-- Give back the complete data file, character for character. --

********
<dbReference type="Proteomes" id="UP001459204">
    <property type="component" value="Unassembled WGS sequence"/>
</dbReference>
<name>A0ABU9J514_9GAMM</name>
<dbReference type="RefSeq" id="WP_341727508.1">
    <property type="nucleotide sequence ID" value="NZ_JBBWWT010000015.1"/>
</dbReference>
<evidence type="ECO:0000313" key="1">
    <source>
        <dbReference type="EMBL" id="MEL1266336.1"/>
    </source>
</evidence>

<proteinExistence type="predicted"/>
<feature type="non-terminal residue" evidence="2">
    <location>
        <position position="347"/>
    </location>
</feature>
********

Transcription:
<dbReference type="Proteomes" id="UP001459204">
    <property type="component" value="Unassembled WGS sequence"/>
</dbReference>
<name>A0ABU9J514_9GAMM</name>
<dbReference type="RefSeq" id="WP_341727508.1">
    <property type="nucleotide sequence ID" value="NZ_JBBWWT010000015.1"/>
</dbReference>
<evidence type="ECO:0000313" key="1">
    <source>
        <dbReference type="EMBL" id="MEL1266336.1"/>
    </source>
</evidence>

<proteinExistence type="predicted"/>
<feature type="non-terminal residue" evidence="2">
    <location>
        <position position="347"/>
    </location>
</feature>